Last week we planted out a row of Italian eggplant and two rows of tomatoes – an heirloom variety and a paste/canning tomato. Because it’s still a bit nippy out for these warm weather crops, we have our rows covered in black fabric (reusable, unlike most black plastic) and row cover (also called re-may). The fabric keeps the weeds suppressed and retains heat in the soil. However, putting fabric or plastic down means that overhead watering won’t penetrate to the plants very well. So instead of moving around pipes and sprinklers through these rows, we set up a drip-line. Drip-lines are simply hoses with holes punched in them so water can seep out into the soil. They are stapled to the ground in a (sort of) straight line underneath the fabric, which is also stapled to the soil. While the stapling was easy as pie, it was torn up with one gust of wind the first day, so we doubled our staples. Maybe it will hold this time. When farmers use plastic, they usually bury the edges into the ground so there’s no chance of blowing away. While that system is great if you have a plastic layer, it wastes a lot of plastic by the end of the year, and pulling it out of each row is a real pain come fall.
It being our first year running on our own, Margaret and I have a lot to learn. We’re only just starting to supplement our seedlings with a kelp concentrate about once a week. The greenhouse attached to the farmhouse is small and has no light from the roof and our plants don’t quite get the sunlight they need. We also have an aphid problem this year. All of those factors are individually significant, and when you heap them together, the difference between plants in our greenhouse and in the greenhouse run by our friends (the much more experienced and skilled Harlequin Farm duo) is dramatic.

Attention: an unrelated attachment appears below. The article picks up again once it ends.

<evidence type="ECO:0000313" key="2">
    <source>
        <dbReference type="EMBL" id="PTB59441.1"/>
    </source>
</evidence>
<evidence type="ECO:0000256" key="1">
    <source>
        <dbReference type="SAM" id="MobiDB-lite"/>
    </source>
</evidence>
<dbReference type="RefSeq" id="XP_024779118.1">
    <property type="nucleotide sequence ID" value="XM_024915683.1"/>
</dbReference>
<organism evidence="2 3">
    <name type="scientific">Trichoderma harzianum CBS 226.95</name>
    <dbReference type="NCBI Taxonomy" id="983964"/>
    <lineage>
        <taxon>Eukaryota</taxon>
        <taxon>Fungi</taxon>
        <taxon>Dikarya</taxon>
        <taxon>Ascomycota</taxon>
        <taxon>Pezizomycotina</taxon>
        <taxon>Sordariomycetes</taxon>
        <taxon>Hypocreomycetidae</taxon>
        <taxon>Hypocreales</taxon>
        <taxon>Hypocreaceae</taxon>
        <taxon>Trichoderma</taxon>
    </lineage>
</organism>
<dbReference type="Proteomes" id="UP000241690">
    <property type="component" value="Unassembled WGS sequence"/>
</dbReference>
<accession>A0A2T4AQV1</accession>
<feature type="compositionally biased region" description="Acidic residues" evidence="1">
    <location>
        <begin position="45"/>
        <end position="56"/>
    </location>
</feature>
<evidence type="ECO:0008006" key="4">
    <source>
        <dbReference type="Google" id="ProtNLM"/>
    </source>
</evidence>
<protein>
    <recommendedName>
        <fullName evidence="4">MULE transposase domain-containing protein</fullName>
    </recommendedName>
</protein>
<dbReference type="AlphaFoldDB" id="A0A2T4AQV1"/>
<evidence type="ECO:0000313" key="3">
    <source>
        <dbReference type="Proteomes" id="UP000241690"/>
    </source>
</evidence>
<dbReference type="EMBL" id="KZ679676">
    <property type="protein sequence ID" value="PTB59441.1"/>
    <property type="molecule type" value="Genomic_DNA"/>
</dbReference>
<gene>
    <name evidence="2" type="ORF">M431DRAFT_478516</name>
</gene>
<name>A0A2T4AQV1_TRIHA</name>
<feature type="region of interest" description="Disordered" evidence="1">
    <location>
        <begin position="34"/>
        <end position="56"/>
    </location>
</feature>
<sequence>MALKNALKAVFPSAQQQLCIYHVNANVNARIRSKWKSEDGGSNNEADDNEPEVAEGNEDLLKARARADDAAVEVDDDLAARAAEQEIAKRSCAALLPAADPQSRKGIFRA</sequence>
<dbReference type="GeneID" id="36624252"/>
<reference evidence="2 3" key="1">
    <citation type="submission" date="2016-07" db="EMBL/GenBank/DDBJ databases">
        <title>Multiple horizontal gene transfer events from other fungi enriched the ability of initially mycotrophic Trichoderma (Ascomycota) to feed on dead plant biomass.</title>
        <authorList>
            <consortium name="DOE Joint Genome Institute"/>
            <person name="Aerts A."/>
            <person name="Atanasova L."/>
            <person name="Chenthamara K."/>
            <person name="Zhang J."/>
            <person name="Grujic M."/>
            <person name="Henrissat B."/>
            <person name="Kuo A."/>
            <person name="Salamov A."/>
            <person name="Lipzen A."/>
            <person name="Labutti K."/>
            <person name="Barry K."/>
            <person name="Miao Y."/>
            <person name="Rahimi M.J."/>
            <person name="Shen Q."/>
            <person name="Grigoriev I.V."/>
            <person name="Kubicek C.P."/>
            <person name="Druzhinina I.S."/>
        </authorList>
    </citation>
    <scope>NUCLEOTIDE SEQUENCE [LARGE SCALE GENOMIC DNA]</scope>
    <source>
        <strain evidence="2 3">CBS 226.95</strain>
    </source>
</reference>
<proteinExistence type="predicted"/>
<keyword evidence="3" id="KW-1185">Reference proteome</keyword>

This month has seen us go from nothing in the fields (except garlic, which is looking extraordinary!) to about 1/4 of them planted. Onions and potatoes, squashes, greens, and the beginnings of the tomatoes, eggplant, peppers, and tomatillos. Asparagus season has ended, and we’ve have finally taken down all of the hoops and row cover from the asparagus for use in the solanacious field and the melons. From here, the asparagus will grow into huge ferns that nourish the root stock and ensure a healthy stand next year.
Farming in Montana means taking advantage of every warm spell, every rain, and every locational edge. We’ve been told that this farm is in the banana belt of western Montana and because of it we can successfully grow melons, tomatoes, peppers, cucumbers, and other long and hot season crops. Our melons, tomatoes, peppers, and cucumbers, however, are still two weeks behind the curve. Not knowing how to time our seeding, we started a little late and with too little light in March. While our farm friends planted their thousands of peppers this week, we’ll have to wait until ours can withstand the traumatic transplant and the great outdoors. When we tell people where we’re farming they say “oh yeah that’s such a great spot – you must be about two weeks ahead of the rest of the valley.” While our weather is, indeed, about two weeks ahead of the rest, we’re lucky to be keeping up with the pack.